My FIRST career as a team member took place between 2001 and 2009. At the beginning of that time, the FLL program was just kicking off. But by the time my all girls team and I had reached the end of 8th grade (the end of the FLL program in the US) we were hungry for more. We had joined our “brother” team in Atlanta at the World Championships in April 2004 and had seen the “big robots”. As many of you know, after seeing an FRC team in action there’s no going back.
But we had our share of obstacles. Mainly, we were not funded or supported by our school district. While they loved what we did and championed our STEM cause, there was no space for an FRC team and no faculty willing to put in the time or resources. As a “potential” naïve rookie team, we had no space, no funding and no mentors. Like many FLL teams that had come before us, we thought that our robotics days were over. On to sports, theatre and homework.
Or was it?
By late January-mid February of 2005 our group got the news. Now when I say our group, this is something VERY unique. My town has approximately seven or so FLL teams each season that all work under one organization. They meet together weekly to talk about problems, show off their robots and have fun! So our new group of engineers consisted of members from an all-girls team (grade 8), an all-boys team (grade 8) and an all-boys team (grade 9). These teams then mixed together to create two NEW teams to compete in our new challenge. Why did we do this? Our town’s organization was only offered two slots in the pilot program demonstration in Atlanta. We also wanted to mix things up, since team members had already spent the FLL season with each other. With a completely new challenge we had no idea what to expect. There needed to be an equal amount of builders, designers and programmers on each team.
Our two teams sat wringing our hands for a while. The only information that we had been given was that it was to be a “scale FRC event”. With that in mind, we thought: “shoot, we know NOTHING about building and designing an FRC robot”. So we had boot camp. Boot camp included everything from engineering basics (ie what’s a center of gravity) to how to code in C+. We were very lucky that all of the dads/coaches on our team were either engineers themselves or worked in software.
Like many teams, there was a trial and error period. But with only 6 weeks and a brand new kit we had a steep learning curve. What wheels would work well on the playing surface? What was the right strategy? What gearing should we use? Are we going for speed or torque? Do we even want to hang from the middle bar? Who on our team is good and accurate at throwing whiffle balls!?!
A tournament can be a daunting place. Add on the additional pressure of it being the Worlds Championships (held in Atlanta). Add on the additional pressure of having never competed with your robot before on real playing field. You start to wonder if you should even be there… But as anyone will tell you, it’s an amazing experience. While only one team of the two teams made it through alliance selection and neither team won any awards, we all had an amazing experience showing off our creations. By the start of the 2005-2006 season in September we had created a total of three FVC teams stemming from the old FLL teams, and we never looked back- with at least two thirds of the teams returning to the World Championships each year until high school graduation.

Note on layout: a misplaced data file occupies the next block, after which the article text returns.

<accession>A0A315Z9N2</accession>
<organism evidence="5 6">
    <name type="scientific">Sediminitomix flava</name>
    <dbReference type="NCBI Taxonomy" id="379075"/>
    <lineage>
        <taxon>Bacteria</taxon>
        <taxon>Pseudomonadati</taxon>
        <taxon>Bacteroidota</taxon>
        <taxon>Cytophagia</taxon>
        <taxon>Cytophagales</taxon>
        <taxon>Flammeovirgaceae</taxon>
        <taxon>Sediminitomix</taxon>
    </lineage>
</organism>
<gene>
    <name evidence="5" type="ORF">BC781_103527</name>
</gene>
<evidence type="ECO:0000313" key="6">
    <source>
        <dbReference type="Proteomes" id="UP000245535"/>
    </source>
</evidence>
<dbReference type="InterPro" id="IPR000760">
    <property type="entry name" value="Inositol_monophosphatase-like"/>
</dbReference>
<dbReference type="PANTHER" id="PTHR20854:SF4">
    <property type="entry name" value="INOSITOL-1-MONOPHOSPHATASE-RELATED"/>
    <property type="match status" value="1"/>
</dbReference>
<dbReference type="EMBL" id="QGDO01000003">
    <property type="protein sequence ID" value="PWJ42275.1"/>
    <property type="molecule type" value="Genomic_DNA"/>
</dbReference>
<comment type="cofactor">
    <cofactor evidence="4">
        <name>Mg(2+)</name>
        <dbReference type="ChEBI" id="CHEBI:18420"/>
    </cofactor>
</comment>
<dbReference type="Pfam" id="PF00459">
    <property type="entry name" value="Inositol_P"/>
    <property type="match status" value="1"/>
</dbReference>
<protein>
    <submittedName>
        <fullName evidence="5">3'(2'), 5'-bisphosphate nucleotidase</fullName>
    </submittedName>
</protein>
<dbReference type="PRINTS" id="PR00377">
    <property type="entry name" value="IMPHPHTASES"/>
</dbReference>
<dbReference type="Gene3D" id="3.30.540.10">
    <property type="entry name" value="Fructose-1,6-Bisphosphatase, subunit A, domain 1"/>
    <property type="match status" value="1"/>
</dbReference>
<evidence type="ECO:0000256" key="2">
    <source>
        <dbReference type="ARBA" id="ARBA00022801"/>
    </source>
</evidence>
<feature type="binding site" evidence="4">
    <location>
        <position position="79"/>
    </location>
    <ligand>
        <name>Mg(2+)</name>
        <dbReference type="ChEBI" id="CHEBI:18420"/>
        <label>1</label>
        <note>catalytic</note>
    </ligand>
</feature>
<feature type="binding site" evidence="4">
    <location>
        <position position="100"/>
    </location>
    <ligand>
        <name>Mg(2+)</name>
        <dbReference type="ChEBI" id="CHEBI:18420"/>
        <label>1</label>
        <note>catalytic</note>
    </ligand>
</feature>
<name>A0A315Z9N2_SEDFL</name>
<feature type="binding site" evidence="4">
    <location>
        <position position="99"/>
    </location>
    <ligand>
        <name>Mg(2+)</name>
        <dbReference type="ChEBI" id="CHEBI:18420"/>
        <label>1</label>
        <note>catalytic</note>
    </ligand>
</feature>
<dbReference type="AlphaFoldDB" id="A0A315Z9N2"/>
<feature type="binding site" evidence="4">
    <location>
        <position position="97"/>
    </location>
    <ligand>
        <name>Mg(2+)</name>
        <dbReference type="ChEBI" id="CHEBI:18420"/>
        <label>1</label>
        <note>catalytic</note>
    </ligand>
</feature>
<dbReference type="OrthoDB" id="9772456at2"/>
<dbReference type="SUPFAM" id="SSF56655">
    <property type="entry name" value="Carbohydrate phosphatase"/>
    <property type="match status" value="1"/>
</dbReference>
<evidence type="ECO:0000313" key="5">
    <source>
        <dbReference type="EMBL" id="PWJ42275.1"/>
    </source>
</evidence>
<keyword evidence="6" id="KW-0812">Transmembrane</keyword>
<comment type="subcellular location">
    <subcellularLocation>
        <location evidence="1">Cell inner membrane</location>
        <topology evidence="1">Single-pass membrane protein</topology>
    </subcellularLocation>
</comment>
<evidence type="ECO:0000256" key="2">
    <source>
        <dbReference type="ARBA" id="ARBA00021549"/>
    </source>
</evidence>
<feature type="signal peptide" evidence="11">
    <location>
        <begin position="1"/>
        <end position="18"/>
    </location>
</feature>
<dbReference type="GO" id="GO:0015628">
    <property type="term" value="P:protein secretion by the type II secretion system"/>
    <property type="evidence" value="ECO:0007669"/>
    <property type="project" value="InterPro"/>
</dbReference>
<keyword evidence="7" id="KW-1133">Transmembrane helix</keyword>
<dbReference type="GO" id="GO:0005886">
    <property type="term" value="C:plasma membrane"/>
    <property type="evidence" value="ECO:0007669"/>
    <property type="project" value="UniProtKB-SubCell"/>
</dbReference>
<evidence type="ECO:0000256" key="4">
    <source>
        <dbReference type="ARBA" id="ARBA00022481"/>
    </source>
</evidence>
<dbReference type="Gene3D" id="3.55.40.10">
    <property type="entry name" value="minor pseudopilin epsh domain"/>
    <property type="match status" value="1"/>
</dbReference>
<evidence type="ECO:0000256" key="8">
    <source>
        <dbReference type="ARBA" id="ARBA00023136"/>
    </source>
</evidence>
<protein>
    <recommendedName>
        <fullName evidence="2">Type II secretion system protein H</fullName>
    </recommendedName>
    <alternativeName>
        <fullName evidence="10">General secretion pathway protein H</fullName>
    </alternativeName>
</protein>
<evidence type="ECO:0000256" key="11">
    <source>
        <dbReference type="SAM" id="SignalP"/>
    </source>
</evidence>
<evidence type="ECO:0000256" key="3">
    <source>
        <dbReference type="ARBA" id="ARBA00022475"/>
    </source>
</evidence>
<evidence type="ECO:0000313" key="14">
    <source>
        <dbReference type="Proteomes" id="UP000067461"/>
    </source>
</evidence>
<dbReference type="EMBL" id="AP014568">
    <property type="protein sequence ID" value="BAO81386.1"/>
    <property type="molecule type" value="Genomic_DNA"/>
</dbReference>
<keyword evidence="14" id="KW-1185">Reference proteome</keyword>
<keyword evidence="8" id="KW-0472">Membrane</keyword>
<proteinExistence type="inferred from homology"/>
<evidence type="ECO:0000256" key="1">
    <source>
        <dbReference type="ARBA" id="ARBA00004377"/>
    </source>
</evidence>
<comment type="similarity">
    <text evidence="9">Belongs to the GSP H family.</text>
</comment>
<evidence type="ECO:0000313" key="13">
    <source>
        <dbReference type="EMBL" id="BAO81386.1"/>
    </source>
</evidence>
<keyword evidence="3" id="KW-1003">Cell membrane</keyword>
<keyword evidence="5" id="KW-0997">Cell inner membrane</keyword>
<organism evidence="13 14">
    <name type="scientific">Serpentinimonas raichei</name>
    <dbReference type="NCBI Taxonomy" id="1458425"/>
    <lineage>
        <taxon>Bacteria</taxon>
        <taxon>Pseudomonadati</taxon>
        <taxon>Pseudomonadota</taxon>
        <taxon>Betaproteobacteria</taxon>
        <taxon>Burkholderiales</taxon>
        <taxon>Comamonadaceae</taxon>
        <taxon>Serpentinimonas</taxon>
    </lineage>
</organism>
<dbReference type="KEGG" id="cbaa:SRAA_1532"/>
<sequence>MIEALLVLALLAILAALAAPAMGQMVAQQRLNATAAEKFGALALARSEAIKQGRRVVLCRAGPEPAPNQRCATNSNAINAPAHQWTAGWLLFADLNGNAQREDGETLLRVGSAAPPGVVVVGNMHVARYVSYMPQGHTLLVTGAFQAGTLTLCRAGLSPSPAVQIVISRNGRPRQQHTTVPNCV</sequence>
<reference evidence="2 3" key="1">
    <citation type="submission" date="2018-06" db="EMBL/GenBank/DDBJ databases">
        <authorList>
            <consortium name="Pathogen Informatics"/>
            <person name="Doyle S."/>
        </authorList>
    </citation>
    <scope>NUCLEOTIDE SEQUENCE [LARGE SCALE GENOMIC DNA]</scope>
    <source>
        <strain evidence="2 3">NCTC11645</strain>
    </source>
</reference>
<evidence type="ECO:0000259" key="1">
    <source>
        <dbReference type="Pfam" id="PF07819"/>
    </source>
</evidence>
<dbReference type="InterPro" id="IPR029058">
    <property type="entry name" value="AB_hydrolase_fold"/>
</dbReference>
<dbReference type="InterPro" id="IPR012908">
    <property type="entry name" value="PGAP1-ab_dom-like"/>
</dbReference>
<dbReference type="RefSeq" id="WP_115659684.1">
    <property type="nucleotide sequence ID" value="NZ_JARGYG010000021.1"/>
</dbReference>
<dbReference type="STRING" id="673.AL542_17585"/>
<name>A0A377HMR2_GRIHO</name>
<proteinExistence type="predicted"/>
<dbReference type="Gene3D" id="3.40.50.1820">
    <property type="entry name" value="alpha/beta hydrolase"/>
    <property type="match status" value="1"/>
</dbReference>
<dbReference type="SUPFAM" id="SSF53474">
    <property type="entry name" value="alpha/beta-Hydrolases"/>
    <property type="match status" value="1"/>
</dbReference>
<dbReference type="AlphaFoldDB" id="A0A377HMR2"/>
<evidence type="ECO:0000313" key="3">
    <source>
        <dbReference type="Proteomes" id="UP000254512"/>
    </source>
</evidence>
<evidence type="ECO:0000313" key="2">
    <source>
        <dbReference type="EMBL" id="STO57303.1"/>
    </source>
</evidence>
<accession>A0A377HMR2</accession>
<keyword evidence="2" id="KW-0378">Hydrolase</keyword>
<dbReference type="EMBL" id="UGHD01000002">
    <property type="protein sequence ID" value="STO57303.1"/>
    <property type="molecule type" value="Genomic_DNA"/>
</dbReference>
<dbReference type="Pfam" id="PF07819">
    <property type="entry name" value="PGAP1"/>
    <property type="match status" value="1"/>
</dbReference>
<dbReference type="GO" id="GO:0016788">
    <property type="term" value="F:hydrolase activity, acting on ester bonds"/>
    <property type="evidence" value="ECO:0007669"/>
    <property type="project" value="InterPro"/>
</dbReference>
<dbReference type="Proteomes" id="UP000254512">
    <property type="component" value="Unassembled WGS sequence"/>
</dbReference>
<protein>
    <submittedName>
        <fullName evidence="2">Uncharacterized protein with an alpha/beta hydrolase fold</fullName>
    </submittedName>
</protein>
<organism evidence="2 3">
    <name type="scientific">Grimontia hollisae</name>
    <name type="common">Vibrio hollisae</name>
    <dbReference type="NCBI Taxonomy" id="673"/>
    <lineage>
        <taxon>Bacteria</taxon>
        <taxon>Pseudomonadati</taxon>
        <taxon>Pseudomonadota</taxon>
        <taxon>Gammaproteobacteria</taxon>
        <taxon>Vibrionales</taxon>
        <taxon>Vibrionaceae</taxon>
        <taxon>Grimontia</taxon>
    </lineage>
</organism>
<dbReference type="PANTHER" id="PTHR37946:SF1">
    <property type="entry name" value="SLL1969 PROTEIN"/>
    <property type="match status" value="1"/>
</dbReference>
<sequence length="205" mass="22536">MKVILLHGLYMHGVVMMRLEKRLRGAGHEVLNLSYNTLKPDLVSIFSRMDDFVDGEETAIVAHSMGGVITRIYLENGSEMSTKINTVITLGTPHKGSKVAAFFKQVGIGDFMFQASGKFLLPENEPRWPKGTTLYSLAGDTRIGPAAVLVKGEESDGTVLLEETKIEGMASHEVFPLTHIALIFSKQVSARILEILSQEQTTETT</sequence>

In writing this piece, I contacted my team members (OF COURSE) to get their opinions on FVC and the move to FTC. One member pointed out the “VEX” is a much cooler name than “Tech”… but oh well! However the most common observation by my team members was in regards to the move to the new FTC kit in the 2008-2009 season. While game strategy and play remained the same, the Tetrix kit was a curve ball to teams that had become accustomed to the VEW kit. Tetrix kits were provided to teams that had already been involved with FVC, and our team took advantage of what we saw as “free metal”. The main change was the move from plastic gears and components to aluminum. This was received enthusiastically by our teams, as the plastic components (especially the gears and the tank treads) had a tendency to break very easily during competition. During the FVC years, it was not uncommon for a robot to die during a match because of a broken gear or wheel; many “spare parts” were often found on the field. But with “free metal” came a major challenge: the parts rarely matched up. VEX metal aligned with VEW metal and Tetrix metal aligned with Tetrix metal, but the two rarely fit together. As teams today know, the Tetrix piecies have a circular hole pattern. The vex pieces, on the other hand, had a simplistic square hole pattern. This created major problems in our design, and cost the team valuable build time as we sometimes found ourselves trying to put together pieces that didn’t quite fit. But in the end everything works out for the best…
Gawle, Julia. “Robotics.” Facebook. 8 March 2009. 3 Oct 2015. <www.facebook.com>